Story and photo by MATT ELLIS
It is no secret that people who are in the lesbian/gay/bisexual/transgender (LGBT) community may find life to be a lot more difficult on a day-to-day basis than those who are not. There are currently no laws against discrimination in the workplace and where they live. There is also a constant political battle as people who identify with the LGBT community fight for rights and protections many feel should be afforded to them as American citizens.
Though there seems to be growing support among the general public through most of Salt Lake City, people in the LGBT community are fighting an uphill battle in the court systems as they try to secure their liberties, such as the right to marry, the right to adopt children, and the right to be free of discrimination in the workplace.
Several organizations are involved in politics on behalf of the LGBT community, but little progress has been made relative to other, more progressive cities around the U.S. – such as San Francisco, where gender-reassignment surgery can be subsidized by the government.
So if the public opinion is shifting, why is it so hard to gain support in the political arena? Kai Medina-Martínez, director of the LGBT Resource Center at the University of Utah, summed it up simply.
“Gay, in our country, is not a good thing,” Medina-Martínez said. “It’s something to be ashamed of and be treated badly for.”
But in a study released in August 2012 by the Huffington Post and the Campus Pride Index, the U was declared to be one of the top-25 LGBT-friendly campuses in the nation. It seems, then, that the lack of widespread support for putting the LGBT community on an equal playing field probably goes deeper than just being gay or transgender.
“I think one of the first major obstacles is that any time you talk about protection and rights for LGBT it automatically means marriage,” said Brandie Balken, executive director of Equality Utah, in a phone interview. “There is not a lot of support for [gay] marriage in Utah among the population at large.”
That is due in large part to the presence of religious organizations, none more significant than the Church of Jesus Christ of Latter-day Saints. The LDS church holds firm that marriage should be between a man and a woman only. Given that many Christian sects share this belief and that America was founded on Christianity, this may help to explain why people are hesitant to show public displays of support.
Chad Christopher, a sophomore studying mass communication at the U and an openly gay student, said he supports legalizing gay marriage but he doesn’t think that it is totally necessary.
“It’s more about the benefits rather than the actual title of being married,” he said. “It’s about health benefits and just being able to really function as a family. If we can have all that, we don’t need the title.”
He said that unless things change over the next couple of years, he plans to leave Utah after graduation and settle in a place where he would be able to start a family, though he doesn’t know where yet.
But the struggle to legalize same-sex marriage is not the only legal battle the LGBT community is fighting. Every day, gay or transgender people are evicted from their homes or fired from their jobs simply because of the fact that they do not identify as a heterosexual male or female. Drew Call, a Salt Lake City man who worked for the LDS church, said in an interview with Salt Lake City Weekly that he is gay, but said he has never been sexually active with a man. In spite of that, he was fired from his job because of his friendship with other gay men.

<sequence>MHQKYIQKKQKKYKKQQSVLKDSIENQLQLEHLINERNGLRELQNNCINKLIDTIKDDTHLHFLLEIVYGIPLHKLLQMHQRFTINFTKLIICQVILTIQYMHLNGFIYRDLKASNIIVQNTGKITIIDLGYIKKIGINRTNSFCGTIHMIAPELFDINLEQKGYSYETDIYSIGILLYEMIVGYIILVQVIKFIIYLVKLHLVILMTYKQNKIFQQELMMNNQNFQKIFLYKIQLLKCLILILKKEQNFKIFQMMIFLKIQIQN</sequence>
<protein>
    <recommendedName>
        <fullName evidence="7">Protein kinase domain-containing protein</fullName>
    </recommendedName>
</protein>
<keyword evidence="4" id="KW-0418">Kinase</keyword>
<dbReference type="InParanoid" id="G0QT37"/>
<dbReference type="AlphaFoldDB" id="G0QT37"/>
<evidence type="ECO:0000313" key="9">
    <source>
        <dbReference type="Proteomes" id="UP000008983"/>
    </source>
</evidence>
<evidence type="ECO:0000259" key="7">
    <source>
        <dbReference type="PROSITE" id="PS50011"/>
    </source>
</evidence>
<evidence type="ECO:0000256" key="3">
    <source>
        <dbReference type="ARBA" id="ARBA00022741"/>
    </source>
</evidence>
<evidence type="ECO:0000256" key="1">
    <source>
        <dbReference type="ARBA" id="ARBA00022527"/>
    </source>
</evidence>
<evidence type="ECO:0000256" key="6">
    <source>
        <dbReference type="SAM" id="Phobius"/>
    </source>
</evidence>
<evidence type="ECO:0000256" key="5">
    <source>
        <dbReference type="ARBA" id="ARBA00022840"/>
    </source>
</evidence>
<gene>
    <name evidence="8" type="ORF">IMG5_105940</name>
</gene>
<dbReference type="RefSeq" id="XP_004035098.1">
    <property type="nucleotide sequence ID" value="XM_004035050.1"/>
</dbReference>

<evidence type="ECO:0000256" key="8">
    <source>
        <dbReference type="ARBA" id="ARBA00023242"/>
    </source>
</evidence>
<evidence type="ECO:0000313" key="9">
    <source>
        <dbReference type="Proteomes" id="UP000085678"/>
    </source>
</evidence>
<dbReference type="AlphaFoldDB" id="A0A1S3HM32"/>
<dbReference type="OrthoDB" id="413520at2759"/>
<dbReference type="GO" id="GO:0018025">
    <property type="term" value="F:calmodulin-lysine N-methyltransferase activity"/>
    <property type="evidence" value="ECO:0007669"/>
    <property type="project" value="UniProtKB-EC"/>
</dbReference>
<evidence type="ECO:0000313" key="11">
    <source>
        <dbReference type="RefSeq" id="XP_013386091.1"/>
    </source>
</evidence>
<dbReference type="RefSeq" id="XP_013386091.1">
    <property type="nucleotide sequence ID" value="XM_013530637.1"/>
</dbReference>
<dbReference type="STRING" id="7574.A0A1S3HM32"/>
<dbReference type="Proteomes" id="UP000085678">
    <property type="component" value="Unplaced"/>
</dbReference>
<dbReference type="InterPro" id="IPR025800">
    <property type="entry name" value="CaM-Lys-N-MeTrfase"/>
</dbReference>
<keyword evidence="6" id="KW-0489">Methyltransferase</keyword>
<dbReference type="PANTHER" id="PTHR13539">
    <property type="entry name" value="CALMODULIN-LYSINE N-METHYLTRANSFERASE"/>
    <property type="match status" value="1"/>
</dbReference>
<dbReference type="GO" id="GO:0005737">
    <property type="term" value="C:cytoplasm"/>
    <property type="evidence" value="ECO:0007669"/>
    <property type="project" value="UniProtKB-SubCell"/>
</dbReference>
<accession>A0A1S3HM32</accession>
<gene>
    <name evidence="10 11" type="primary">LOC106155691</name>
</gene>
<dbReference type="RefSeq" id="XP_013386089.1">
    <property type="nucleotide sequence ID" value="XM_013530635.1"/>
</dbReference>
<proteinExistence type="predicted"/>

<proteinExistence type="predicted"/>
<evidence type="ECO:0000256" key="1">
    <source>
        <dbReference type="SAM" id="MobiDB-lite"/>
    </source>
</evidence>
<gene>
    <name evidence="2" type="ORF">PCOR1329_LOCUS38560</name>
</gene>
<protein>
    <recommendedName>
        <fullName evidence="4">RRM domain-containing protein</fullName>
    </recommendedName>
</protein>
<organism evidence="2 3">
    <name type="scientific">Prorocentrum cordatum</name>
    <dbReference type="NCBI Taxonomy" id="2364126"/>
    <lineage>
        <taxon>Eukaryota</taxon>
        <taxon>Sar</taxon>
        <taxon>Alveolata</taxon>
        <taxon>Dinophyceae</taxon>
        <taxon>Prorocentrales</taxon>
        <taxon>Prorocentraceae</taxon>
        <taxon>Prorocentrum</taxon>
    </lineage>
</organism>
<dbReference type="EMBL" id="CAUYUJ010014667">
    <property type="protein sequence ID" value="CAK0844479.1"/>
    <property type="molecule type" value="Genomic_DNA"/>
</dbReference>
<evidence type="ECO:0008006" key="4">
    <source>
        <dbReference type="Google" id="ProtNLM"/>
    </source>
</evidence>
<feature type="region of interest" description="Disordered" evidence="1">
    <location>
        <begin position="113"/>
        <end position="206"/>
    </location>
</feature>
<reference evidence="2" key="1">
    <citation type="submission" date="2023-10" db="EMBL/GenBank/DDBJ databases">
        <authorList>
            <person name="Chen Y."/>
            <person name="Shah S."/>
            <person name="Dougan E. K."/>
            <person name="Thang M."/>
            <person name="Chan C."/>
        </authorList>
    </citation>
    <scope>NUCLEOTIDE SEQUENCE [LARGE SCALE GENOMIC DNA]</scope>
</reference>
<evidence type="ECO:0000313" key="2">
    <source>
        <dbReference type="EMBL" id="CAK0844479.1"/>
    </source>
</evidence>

Balken and Equality Utah, along with many other pro-LGBT organizations, hope that they can help our society progress to a point where things like gay friendships won’t matter.
Equality Utah is an organization that works to educate the public about the LGBT community and the issues it faces, as well as back political candidates who support the expansion of rights afforded to LGBT people.
“We’ve passed 25 pro-LGBT ordinances,” Balken said of EU’s work with local legislators. They include “fifteen [that] have to do with gender identity in housing and the workplace, four are to prevent bullying, and four others that are statewide statutes including a hate crime statute.”
She said Equality Utah plans to keep focusing on schools because bullies are targeting LGBT students. With students’ expanded use of social media websites such as Facebook and Twitter, Balken said it is much harder for students to escape the abuse and that her organization seeks to find a way to address that through legislation. Equality Utah was also able to pass a gatekeeper bill in March 2012, which mandates that teachers receive training on recognizing suicidal behavior in students and how to act accordingly.
Though she knows the road is not easy, Balken still has big plans for future legislative battles.
“Right now we are working on statewide legislation for housing and employment protection,” she said. “Further down the road we are looking at some sort of a contract package to make it easier [for LGBT people] to protect their homes, kind of like a will or trust.”
Such a package would allow unmarried same-sex couples to take advantage of many freedoms that are afforded to married couples, such as the ability to pass property on to their partner or make medical decisions on their behalf.
Balken said it might help the cause if there was a way to rally public support and try to get rid of the disconnect between popular opinion and that of the lawmakers, but she is not sure how that can be done.
“I would have addressed it by now,” Balken said, “I honestly don’t know.”